Rapid changes in vascular compliance contribute to cerebrovascular adjustments during transient reductions in blood pressure in young, healthy adults
Journal of Applied Physiology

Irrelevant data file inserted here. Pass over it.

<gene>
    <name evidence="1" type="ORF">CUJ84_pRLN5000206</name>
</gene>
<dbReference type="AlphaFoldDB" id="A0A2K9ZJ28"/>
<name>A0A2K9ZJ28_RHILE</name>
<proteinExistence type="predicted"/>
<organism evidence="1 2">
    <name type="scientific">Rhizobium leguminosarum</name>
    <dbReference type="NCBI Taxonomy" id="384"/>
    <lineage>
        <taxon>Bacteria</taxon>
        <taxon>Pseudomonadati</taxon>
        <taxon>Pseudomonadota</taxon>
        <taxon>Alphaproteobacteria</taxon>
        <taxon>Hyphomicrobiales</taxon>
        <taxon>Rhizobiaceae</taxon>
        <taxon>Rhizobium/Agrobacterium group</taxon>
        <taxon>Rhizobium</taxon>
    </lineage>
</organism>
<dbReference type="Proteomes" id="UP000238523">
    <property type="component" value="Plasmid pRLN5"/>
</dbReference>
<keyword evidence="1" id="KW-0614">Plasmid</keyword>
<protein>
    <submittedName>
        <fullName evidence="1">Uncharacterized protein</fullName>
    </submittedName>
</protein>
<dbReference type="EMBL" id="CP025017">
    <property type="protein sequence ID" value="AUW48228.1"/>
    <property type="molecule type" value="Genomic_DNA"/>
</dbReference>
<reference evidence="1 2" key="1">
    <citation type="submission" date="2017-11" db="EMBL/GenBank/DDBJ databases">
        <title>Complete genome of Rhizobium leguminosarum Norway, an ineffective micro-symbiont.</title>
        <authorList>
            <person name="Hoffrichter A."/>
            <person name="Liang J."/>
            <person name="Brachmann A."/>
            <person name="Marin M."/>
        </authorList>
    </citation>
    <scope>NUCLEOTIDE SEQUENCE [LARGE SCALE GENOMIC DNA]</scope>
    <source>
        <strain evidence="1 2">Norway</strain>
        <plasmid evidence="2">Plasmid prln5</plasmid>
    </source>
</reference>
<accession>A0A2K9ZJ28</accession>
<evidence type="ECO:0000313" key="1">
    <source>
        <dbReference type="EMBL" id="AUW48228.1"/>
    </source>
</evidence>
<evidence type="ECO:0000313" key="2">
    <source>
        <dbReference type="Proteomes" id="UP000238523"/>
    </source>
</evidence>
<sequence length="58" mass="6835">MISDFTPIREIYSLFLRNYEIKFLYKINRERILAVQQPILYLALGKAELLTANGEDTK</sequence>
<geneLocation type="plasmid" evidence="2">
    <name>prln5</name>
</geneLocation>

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Copyright © 2020 the American Physiological Society Rapid changes in vascular compliance contribute to cerebrovascular adjustments during transient reductions in blood pressure in young, healthy adults. J Appl Physiol 129: 27–35, 2020. First published May 28, 2020; doi:10.1152/japplphysiol.00272.2020.—Characterization of dynamic cerebral autoregulation has focused primarily on adjustments in cerebrovascular resistance in response to blood pressure (BP) alterations. However, the role of vascular compliance in dynamic autoregulatory processes remains elusive. The present study examined changes in cerebrovascular compliance and resistance during standing-induced transient BP reductions in nine young, healthy adults (3 women). Brachial artery BP (Finometer) and middle cerebral artery blood velocity (BV; Multigon) waveforms were collected. Beginning 20 beats before standing and continuing 40 beats after standing, individual BP and BV waveforms of every second heartbeat were extracted and input into a four-element modified Windkessel model to calculate indexes of cerebrovascular resistance (Ri) and compliance (Ci). Standing elicited a transient reduction in mean BP of 20 ± 9 mmHg. In all participants, a large increase in Ci (165 ± 84%; P < 0.001 vs. seated baseline) occurred 2 ± 2 beats following standing. Reductions in Ri occurred 11 ± 3 beats after standing (Ci vs. Ri delay: P < 0.001). The increase in Ci contributed to maintained systolic BV before the decrease in Ri. The present results demonstrate rapid, large but transient increases in Ci that precede reductions in Ri, in response to standing-induced reductions in BP. Therefore, Ci represents a discreet component of cerebrovascular responses during acute decreases in BP and, consequently, dynamic autoregulation. NEW & NOTEWORTHY Historically, dynamic cerebral autoregulation has been characterized by adjustments in cerebrovascular resistance following systematic changes in blood pressure. However, with the use of Windkessel modeling approaches, this study revealed rapid and large increases in cerebrovascular compliance that preceded reductions in cerebrovascular resistance following standing-induced blood pressure reductions. Importantly, the rapid cerebrovascular compliance response contributed to preservation of systolic blood velocity during the transient hypotensive phase. These results broaden our understanding of dynamic cerebral autoregulation.